By Deng Machol
Juba – Heavy floods in restive South Sudan have destroyed an estimated 37,624 tons of cereals, according to the latest preliminary report from the United Nations Food and Agriculture Organization (FAO).
The report also said that 795,558 livestock have perished due to flooding this year in eight states of South Sudan.
South Sudan is experiencing its worst floods in 60 years and the UN is linking the situation to climate change. This is the third straight year of horrible flooding, endangering livelihoods in the country.
The excessive rains, overflow of rivers, or a combination of both normally causes flooding – with some of the rivers flowing in from areas as far as neighbouring countries.
It said 65,107 hectares of land have been submerged since May.
“Preliminary FAO analysis indicates that about 65,107 hectares of cultivated land have been damaged due to floods, with an estimated loss of 37,624 tons of cereals, which is expected to have negative consequences on the food security of the affected populations,” said the report seen by Pan African Visions.
“Most people affected by the floods find it difficult to survive, as flooding from previous years has not yet receded and the new influx of water exacerbates the situation, making the prospect of a recovery difficult if not impossible,” the report said. “This includes cattle, goats and sheep, and an unknown number of poultry, dogs and donkeys.”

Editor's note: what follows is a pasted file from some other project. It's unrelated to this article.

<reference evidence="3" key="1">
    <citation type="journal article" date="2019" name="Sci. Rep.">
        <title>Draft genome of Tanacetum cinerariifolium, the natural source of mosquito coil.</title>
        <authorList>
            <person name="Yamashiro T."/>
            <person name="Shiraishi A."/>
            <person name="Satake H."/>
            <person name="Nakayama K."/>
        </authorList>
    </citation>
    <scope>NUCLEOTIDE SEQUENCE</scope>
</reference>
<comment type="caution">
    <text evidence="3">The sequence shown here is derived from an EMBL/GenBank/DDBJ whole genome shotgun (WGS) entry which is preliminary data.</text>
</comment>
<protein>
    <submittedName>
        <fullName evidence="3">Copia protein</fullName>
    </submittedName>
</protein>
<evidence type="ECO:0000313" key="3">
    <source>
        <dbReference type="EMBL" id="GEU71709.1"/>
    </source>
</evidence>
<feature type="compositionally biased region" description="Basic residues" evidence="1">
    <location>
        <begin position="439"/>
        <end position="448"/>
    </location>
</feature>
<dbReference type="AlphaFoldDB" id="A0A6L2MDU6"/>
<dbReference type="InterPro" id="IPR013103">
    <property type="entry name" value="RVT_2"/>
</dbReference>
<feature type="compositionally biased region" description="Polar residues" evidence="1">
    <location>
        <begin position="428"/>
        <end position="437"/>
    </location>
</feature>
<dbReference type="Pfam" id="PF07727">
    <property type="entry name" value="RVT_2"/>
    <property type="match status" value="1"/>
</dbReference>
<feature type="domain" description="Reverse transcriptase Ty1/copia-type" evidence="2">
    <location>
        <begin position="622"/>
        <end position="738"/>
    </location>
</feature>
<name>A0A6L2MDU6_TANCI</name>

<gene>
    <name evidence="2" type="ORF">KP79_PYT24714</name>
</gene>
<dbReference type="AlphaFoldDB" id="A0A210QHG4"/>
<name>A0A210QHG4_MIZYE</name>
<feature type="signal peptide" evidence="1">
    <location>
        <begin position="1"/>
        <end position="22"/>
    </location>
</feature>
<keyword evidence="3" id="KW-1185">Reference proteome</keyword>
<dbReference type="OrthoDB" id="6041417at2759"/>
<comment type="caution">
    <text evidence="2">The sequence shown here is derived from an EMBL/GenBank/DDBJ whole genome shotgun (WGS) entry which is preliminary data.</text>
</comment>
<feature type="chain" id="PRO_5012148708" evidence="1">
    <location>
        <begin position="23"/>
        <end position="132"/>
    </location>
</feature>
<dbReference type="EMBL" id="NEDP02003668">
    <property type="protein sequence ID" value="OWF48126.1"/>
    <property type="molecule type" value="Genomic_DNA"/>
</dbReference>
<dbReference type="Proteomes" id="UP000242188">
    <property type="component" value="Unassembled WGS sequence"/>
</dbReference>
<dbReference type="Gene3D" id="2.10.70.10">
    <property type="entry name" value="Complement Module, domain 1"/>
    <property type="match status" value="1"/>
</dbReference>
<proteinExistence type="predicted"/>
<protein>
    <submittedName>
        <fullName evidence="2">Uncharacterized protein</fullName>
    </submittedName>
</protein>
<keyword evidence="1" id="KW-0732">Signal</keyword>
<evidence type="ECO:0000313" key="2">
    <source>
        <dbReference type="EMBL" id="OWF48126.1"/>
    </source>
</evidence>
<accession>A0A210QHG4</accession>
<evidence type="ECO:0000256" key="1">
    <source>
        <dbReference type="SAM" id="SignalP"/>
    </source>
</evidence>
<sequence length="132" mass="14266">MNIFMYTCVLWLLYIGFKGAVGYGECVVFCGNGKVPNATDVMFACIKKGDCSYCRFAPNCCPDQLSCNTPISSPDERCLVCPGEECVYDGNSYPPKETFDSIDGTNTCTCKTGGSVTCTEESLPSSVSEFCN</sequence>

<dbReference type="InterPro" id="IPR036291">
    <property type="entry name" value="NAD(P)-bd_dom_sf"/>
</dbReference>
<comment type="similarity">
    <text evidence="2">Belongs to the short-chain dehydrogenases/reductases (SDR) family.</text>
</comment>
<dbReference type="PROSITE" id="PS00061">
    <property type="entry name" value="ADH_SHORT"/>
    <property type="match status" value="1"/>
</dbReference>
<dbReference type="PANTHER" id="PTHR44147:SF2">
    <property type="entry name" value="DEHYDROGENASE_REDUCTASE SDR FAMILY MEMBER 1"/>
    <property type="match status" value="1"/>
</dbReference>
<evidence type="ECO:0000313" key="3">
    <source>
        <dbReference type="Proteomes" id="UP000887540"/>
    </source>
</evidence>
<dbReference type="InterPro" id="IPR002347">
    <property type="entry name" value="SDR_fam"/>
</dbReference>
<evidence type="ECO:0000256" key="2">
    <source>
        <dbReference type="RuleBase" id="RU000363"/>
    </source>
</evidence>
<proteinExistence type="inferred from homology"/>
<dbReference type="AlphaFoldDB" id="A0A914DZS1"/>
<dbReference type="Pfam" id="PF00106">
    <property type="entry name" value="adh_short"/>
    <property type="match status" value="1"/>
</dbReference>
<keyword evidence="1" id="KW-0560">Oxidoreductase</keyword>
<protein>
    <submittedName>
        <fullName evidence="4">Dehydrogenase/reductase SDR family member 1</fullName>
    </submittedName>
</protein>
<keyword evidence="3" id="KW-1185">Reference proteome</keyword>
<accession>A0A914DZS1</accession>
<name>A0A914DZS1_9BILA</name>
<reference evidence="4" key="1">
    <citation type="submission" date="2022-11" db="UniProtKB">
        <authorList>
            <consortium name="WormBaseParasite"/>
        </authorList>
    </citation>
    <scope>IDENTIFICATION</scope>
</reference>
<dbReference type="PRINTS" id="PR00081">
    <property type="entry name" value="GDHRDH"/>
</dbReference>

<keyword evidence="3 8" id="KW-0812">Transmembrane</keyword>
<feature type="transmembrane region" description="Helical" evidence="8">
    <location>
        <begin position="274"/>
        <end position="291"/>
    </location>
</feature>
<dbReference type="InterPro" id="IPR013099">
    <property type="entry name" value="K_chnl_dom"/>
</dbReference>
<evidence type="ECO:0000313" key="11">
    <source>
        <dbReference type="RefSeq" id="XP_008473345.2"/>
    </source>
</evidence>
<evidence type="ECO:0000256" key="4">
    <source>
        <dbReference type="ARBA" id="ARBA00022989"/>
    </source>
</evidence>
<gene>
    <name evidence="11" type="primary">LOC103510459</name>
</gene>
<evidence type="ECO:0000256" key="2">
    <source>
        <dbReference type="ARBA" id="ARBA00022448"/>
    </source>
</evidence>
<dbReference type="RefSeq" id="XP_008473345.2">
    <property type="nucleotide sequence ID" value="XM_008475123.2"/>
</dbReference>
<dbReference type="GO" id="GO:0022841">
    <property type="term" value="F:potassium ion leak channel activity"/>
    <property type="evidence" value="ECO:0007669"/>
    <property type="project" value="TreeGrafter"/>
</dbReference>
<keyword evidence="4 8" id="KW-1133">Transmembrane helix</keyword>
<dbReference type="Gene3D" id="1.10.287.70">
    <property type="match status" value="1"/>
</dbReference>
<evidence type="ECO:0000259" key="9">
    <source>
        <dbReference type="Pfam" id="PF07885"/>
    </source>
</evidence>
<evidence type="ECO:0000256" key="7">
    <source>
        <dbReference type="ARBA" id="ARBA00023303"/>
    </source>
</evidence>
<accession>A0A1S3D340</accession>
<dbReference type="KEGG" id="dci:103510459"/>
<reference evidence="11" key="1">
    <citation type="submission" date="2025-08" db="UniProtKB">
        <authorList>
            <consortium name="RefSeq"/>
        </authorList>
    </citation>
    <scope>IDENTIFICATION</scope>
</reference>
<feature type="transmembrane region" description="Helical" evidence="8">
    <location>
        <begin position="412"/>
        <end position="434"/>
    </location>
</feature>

More than 835,000 people have been affected by floods in eight of the country’s 10 states, with Jonglei, Unity and Upper Nile the worst affected, according to the U. N.
“This disastrous level of crops and livestock loss represents a significant threat to the livelihood and food security for hundreds of thousands of South Sudanese,” said Meshack Malo, FAO Representative in South Sudan.
According to the World Food Program (WFP), South Sudan is one of the worst hunger crises globally, with 2.5 million people in emergency or worse levels of acute food insecurity, of which 108,000 people are estimated to already face famine-like conditions.
It also notes that 4.7 million people are already in crisis levels, adding this is probably the worst food security situation since the country became independent in July 2011.
However, the country’s five-year civil war, hunger and corruption have all ravaged the world youngest nation.
However, the FAO, with support from USAID, Norway, UK, Sweden, African Development Bank and UNOCHA, has responded by providing seeds, tools and fishing kits to people affected by flooding, as well as initiating an emergency vaccination campaign to combat livestock diseases which spread more easily in flood affected areas.
“But further investment and efforts will be necessary in the new year to help farmers and livestock keepers recover from the devastation caused by floods in 2021,” added Malo.